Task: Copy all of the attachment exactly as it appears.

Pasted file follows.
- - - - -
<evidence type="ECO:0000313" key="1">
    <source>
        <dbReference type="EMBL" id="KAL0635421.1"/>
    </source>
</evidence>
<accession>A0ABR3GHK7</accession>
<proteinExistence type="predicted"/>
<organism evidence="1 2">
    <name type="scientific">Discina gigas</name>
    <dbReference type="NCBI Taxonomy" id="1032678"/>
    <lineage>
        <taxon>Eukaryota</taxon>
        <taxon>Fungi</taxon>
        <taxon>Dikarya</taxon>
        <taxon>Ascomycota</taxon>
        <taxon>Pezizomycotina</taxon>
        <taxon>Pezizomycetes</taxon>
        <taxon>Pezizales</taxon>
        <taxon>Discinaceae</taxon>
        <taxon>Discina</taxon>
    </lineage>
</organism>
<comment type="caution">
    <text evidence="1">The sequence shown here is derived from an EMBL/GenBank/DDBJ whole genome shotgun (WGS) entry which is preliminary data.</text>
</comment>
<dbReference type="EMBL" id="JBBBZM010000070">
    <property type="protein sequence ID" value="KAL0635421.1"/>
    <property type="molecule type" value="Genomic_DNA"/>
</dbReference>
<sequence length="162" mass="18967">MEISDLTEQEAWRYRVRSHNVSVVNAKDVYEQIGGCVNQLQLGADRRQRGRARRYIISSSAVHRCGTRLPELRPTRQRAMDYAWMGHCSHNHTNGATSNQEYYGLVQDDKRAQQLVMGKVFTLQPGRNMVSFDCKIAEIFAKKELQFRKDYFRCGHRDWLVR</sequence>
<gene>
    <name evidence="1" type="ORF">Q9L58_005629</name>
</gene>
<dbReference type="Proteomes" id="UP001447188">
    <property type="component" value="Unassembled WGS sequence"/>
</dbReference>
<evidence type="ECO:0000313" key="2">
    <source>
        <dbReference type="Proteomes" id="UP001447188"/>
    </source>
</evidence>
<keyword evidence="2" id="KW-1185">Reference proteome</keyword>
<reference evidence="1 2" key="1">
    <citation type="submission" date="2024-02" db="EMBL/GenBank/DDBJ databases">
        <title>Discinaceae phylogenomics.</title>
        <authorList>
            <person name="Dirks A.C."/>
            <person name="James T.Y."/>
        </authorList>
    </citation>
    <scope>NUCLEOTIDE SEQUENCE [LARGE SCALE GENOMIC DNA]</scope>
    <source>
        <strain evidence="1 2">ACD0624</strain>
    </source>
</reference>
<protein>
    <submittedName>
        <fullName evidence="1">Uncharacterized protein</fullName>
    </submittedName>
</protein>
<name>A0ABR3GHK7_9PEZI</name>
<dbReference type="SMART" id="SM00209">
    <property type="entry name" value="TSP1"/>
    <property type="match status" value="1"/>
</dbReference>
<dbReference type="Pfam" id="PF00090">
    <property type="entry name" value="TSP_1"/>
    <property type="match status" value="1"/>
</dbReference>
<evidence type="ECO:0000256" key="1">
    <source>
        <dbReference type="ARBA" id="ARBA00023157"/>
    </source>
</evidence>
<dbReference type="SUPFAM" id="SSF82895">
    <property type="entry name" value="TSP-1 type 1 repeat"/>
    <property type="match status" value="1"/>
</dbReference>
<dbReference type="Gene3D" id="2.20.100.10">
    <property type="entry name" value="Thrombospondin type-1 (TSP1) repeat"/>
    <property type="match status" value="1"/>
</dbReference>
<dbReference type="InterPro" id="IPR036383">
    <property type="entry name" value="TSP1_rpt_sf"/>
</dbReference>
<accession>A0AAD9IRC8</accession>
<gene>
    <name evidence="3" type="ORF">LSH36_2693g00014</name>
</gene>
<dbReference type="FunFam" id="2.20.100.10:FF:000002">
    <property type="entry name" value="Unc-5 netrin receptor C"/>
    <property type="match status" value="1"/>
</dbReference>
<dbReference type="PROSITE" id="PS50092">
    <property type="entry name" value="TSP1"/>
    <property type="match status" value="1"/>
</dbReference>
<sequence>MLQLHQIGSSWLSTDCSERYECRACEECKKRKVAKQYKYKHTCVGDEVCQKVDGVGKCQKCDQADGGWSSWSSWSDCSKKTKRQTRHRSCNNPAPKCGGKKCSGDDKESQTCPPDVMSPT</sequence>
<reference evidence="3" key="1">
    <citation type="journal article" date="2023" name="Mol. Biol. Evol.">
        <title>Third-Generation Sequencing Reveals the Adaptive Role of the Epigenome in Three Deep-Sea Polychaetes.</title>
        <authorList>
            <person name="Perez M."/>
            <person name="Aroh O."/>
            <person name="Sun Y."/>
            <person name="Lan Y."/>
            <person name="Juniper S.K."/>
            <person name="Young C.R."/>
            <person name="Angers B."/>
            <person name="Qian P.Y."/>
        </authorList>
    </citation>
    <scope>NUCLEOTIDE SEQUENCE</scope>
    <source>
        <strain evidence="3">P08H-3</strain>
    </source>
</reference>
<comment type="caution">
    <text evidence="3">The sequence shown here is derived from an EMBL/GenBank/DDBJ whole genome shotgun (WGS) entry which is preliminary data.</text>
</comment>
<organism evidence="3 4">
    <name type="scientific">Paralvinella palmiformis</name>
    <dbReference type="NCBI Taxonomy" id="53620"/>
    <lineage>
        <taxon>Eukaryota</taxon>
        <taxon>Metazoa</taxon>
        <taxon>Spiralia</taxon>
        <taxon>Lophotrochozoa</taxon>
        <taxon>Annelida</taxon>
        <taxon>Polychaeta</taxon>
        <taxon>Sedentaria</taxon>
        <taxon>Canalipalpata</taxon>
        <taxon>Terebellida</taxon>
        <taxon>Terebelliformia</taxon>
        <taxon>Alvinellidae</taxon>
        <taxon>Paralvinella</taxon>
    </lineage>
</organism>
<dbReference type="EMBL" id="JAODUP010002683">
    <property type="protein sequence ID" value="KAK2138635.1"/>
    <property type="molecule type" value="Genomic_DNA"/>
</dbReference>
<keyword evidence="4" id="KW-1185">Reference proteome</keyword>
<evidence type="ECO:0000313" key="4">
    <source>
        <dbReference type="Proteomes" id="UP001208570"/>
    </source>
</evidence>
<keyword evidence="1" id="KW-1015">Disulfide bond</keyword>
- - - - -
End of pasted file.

<evidence type="ECO:0000313" key="1">
    <source>
        <dbReference type="EMBL" id="KAL0635421.1"/>
    </source>
</evidence>
<accession>A0ABR3GHK7</accession>
<proteinExistence type="predicted"/>
<organism evidence="1 2">
    <name type="scientific">Discina gigas</name>
    <dbReference type="NCBI Taxonomy" id="1032678"/>
    <lineage>
        <taxon>Eukaryota</taxon>
        <taxon>Fungi</taxon>
        <taxon>Dikarya</taxon>
        <taxon>Ascomycota</taxon>
        <taxon>Pezizomycotina</taxon>
        <taxon>Pezizomycetes</taxon>
        <taxon>Pezizales</taxon>
        <taxon>Discinaceae</taxon>
        <taxon>Discina</taxon>
    </lineage>
</organism>
<comment type="caution">
    <text evidence="1">The sequence shown here is derived from an EMBL/GenBank/DDBJ whole genome shotgun (WGS) entry which is preliminary data.</text>
</comment>
<dbReference type="EMBL" id="JBBBZM010000070">
    <property type="protein sequence ID" value="KAL0635421.1"/>
    <property type="molecule type" value="Genomic_DNA"/>
</dbReference>
<sequence length="162" mass="18967">MEISDLTEQEAWRYRVRSHNVSVVNAKDVYEQIGGCVNQLQLGADRRQRGRARRYIISSSAVHRCGTRLPELRPTRQRAMDYAWMGHCSHNHTNGATSNQEYYGLVQDDKRAQQLVMGKVFTLQPGRNMVSFDCKIAEIFAKKELQFRKDYFRCGHRDWLVR</sequence>
<gene>
    <name evidence="1" type="ORF">Q9L58_005629</name>
</gene>
<dbReference type="Proteomes" id="UP001447188">
    <property type="component" value="Unassembled WGS sequence"/>
</dbReference>
<evidence type="ECO:0000313" key="2">
    <source>
        <dbReference type="Proteomes" id="UP001447188"/>
    </source>
</evidence>
<keyword evidence="2" id="KW-1185">Reference proteome</keyword>
<reference evidence="1 2" key="1">
    <citation type="submission" date="2024-02" db="EMBL/GenBank/DDBJ databases">
        <title>Discinaceae phylogenomics.</title>
        <authorList>
            <person name="Dirks A.C."/>
            <person name="James T.Y."/>
        </authorList>
    </citation>
    <scope>NUCLEOTIDE SEQUENCE [LARGE SCALE GENOMIC DNA]</scope>
    <source>
        <strain evidence="1 2">ACD0624</strain>
    </source>
</reference>
<protein>
    <submittedName>
        <fullName evidence="1">Uncharacterized protein</fullName>
    </submittedName>
</protein>
<name>A0ABR3GHK7_9PEZI</name>
<dbReference type="SMART" id="SM00209">
    <property type="entry name" value="TSP1"/>
    <property type="match status" value="1"/>
</dbReference>
<dbReference type="Pfam" id="PF00090">
    <property type="entry name" value="TSP_1"/>
    <property type="match status" value="1"/>
</dbReference>
<evidence type="ECO:0000256" key="1">
    <source>
        <dbReference type="ARBA" id="ARBA00023157"/>
    </source>
</evidence>
<dbReference type="SUPFAM" id="SSF82895">
    <property type="entry name" value="TSP-1 type 1 repeat"/>
    <property type="match status" value="1"/>
</dbReference>
<dbReference type="Gene3D" id="2.20.100.10">
    <property type="entry name" value="Thrombospondin type-1 (TSP1) repeat"/>
    <property type="match status" value="1"/>
</dbReference>
<dbReference type="InterPro" id="IPR036383">
    <property type="entry name" value="TSP1_rpt_sf"/>
</dbReference>
<accession>A0AAD9IRC8</accession>
<gene>
    <name evidence="3" type="ORF">LSH36_2693g00014</name>
</gene>
<dbReference type="FunFam" id="2.20.100.10:FF:000002">
    <property type="entry name" value="Unc-5 netrin receptor C"/>
    <property type="match status" value="1"/>
</dbReference>
<dbReference type="PROSITE" id="PS50092">
    <property type="entry name" value="TSP1"/>
    <property type="match status" value="1"/>
</dbReference>
<sequence>MLQLHQIGSSWLSTDCSERYECRACEECKKRKVAKQYKYKHTCVGDEVCQKVDGVGKCQKCDQADGGWSSWSSWSDCSKKTKRQTRHRSCNNPAPKCGGKKCSGDDKESQTCPPDVMSPT</sequence>
<reference evidence="3" key="1">
    <citation type="journal article" date="2023" name="Mol. Biol. Evol.">
        <title>Third-Generation Sequencing Reveals the Adaptive Role of the Epigenome in Three Deep-Sea Polychaetes.</title>
        <authorList>
            <person name="Perez M."/>
            <person name="Aroh O."/>
            <person name="Sun Y."/>
            <person name="Lan Y."/>
            <person name="Juniper S.K."/>
            <person name="Young C.R."/>
            <person name="Angers B."/>
            <person name="Qian P.Y."/>
        </authorList>
    </citation>
    <scope>NUCLEOTIDE SEQUENCE</scope>
    <source>
        <strain evidence="3">P08H-3</strain>
    </source>
</reference>
<comment type="caution">
    <text evidence="3">The sequence shown here is derived from an EMBL/GenBank/DDBJ whole genome shotgun (WGS) entry which is preliminary data.</text>
</comment>
<organism evidence="3 4">
    <name type="scientific">Paralvinella palmiformis</name>
    <dbReference type="NCBI Taxonomy" id="53620"/>
    <lineage>
        <taxon>Eukaryota</taxon>
        <taxon>Metazoa</taxon>
        <taxon>Spiralia</taxon>
        <taxon>Lophotrochozoa</taxon>
        <taxon>Annelida</taxon>
        <taxon>Polychaeta</taxon>
        <taxon>Sedentaria</taxon>
        <taxon>Canalipalpata</taxon>
        <taxon>Terebellida</taxon>
        <taxon>Terebelliformia</taxon>
        <taxon>Alvinellidae</taxon>
        <taxon>Paralvinella</taxon>
    </lineage>
</organism>
<dbReference type="EMBL" id="JAODUP010002683">
    <property type="protein sequence ID" value="KAK2138635.1"/>
    <property type="molecule type" value="Genomic_DNA"/>
</dbReference>
<keyword evidence="4" id="KW-1185">Reference proteome</keyword>
<evidence type="ECO:0000313" key="4">
    <source>
        <dbReference type="Proteomes" id="UP001208570"/>
    </source>
</evidence>
<keyword evidence="1" id="KW-1015">Disulfide bond</keyword>